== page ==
A warung is an Indonesian term for a small roadside stall that sells snacks, drinks and convenient household items. However, in Tanah Lot a warung is also the local coffee house, corner store and community meeting spot for customer specially guide to sit and exchange the latest news or gossip while they waiting their guest.
Every block has at least a dozen warung’s that serve the daily needs of locals and anyone else who happens to pass by. Some warung’s are crude makeshift structures of bamboo and oddments of timber, while others may be a more permanent construction built as an afterthought on the outer perimeter of the family compound. The general setup of a warung is fairly basic, consisting of aged wooden benches for customers to sit upon.
Goods are displayed in glass canisters on shelves or spread across large plastic covered tabled that can be wiped down with a damp cloth. Most Balinese warung’s are a chaotic jumble of goods and sometimes even the vendor can’t remember where things are kept. Owning a warung does not really generate a great income as most goods are sold for just a few hundred rupiah above the recommended retail price.
But the main benefit for a warung proprietor is that the work is flexible and if it is attached to their home they can go about their other daily household chores in between sales. Opening a small warung is a popular means of employment for married women as they can literally ‘take care of the shop’ whilst suckling a newborn infant or prepare the numerous offerings required for Balinese Hindu ceremonies and rituals.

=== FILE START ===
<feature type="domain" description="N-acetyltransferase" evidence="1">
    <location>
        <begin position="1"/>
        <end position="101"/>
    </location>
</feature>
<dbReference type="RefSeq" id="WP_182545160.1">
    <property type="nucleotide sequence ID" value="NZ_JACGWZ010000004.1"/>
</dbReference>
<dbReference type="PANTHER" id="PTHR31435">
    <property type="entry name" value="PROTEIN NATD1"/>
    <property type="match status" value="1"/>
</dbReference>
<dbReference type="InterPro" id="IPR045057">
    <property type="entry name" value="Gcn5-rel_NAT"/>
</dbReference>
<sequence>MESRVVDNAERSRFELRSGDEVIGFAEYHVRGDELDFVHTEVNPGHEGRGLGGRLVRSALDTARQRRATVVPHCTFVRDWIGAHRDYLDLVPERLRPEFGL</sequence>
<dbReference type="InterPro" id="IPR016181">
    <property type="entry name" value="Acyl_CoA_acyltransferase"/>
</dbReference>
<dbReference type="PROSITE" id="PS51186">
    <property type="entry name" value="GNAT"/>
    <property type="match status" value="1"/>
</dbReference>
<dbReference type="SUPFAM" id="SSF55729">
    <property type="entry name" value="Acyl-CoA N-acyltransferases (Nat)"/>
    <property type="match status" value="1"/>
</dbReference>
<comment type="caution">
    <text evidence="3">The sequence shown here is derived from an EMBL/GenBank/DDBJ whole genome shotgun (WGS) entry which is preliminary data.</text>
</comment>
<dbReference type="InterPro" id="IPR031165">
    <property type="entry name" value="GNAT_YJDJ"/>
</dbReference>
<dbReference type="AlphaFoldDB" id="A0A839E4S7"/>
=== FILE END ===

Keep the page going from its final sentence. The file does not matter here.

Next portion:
As the Balinese habitually snack throughout the course of the day, the warung is the ideal spot to satiate one’s appetite with a sweet sticky rice cake and a tall glass of aromatic coffee. Children come to buy cheap candies and imitation soda drinks cooled with chunks of ice.
Many warung’s at Tanah Lot provide customers with a small platform-like seat constructed from strips of bamboo and plastic. In an era where shopping malls and trendy cafes have sprung up all over the island, there still remains a place in Balinese society for the humble warung. For many there is a sense of comfort in sitting at the warung with friends in familiar surroundings that are void of pretentious consumerism. (BTN/015)
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